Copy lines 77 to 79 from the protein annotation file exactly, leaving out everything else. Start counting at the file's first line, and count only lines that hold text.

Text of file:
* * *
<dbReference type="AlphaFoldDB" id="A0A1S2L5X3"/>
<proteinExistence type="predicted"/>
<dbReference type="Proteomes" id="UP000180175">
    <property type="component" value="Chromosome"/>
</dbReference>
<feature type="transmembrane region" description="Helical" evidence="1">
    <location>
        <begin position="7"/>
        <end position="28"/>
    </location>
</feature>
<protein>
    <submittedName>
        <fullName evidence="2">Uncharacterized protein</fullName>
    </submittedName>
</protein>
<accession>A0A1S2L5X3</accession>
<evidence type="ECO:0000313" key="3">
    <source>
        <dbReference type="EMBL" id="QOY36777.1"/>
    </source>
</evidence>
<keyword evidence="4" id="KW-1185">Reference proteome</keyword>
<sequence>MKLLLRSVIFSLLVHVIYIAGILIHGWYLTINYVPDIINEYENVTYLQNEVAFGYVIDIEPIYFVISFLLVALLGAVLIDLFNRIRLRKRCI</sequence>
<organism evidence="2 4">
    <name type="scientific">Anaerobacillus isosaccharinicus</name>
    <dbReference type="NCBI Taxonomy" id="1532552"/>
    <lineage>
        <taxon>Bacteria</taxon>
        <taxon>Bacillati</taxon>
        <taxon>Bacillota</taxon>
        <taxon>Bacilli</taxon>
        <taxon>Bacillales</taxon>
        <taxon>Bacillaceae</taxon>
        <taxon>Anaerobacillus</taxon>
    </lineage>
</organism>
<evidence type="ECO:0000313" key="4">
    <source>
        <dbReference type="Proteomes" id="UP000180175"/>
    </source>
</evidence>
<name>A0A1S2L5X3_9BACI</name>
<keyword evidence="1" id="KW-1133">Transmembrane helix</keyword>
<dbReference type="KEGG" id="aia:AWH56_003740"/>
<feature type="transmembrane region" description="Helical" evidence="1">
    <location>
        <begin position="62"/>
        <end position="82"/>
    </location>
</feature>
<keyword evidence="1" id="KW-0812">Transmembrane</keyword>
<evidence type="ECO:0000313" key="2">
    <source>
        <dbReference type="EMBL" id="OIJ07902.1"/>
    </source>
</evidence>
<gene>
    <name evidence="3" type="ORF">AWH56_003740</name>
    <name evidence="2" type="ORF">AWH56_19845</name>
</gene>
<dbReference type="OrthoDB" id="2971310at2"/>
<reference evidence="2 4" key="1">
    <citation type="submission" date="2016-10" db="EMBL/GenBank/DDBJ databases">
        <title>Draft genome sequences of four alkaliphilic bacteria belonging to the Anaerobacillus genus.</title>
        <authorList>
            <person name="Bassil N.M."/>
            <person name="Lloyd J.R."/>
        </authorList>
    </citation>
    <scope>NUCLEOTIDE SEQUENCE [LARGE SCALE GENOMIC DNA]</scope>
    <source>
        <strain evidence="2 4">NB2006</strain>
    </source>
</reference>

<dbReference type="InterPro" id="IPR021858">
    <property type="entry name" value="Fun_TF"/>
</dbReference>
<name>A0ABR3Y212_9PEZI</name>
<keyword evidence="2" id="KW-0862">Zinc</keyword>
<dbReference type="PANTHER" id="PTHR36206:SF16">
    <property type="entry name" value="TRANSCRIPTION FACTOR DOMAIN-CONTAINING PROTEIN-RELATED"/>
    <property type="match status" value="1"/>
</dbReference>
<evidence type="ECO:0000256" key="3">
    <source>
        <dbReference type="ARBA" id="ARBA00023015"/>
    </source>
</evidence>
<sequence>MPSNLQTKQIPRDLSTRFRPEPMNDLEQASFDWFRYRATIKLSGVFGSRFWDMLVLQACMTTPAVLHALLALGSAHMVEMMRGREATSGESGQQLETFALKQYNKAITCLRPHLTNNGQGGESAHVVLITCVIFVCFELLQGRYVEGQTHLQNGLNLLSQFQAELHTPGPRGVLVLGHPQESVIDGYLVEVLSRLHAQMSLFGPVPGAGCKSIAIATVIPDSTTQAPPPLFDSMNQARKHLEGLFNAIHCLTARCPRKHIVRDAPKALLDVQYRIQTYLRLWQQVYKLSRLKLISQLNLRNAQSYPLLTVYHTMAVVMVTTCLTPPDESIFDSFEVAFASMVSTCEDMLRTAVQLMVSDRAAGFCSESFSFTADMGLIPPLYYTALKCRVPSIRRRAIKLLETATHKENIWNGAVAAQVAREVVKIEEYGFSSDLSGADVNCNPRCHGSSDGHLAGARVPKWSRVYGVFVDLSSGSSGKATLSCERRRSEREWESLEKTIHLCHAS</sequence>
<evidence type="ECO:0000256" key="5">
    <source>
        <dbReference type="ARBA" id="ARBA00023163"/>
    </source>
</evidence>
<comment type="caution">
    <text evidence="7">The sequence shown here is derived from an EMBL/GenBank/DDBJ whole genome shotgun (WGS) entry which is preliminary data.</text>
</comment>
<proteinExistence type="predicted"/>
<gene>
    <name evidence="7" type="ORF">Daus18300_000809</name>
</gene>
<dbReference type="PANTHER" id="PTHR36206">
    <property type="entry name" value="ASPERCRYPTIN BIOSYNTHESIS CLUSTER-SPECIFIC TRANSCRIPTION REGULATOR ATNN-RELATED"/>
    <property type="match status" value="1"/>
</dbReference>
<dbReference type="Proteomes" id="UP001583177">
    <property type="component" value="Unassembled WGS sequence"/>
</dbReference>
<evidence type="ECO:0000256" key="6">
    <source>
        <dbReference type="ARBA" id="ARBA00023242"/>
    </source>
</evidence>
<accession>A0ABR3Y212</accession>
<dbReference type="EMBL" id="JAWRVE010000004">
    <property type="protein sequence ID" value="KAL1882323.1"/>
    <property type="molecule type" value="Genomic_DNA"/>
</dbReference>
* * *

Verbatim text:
    <property type="entry name" value="Fun_TF"/>
</dbReference>
<name>A0ABR3Y212_9PEZI</name>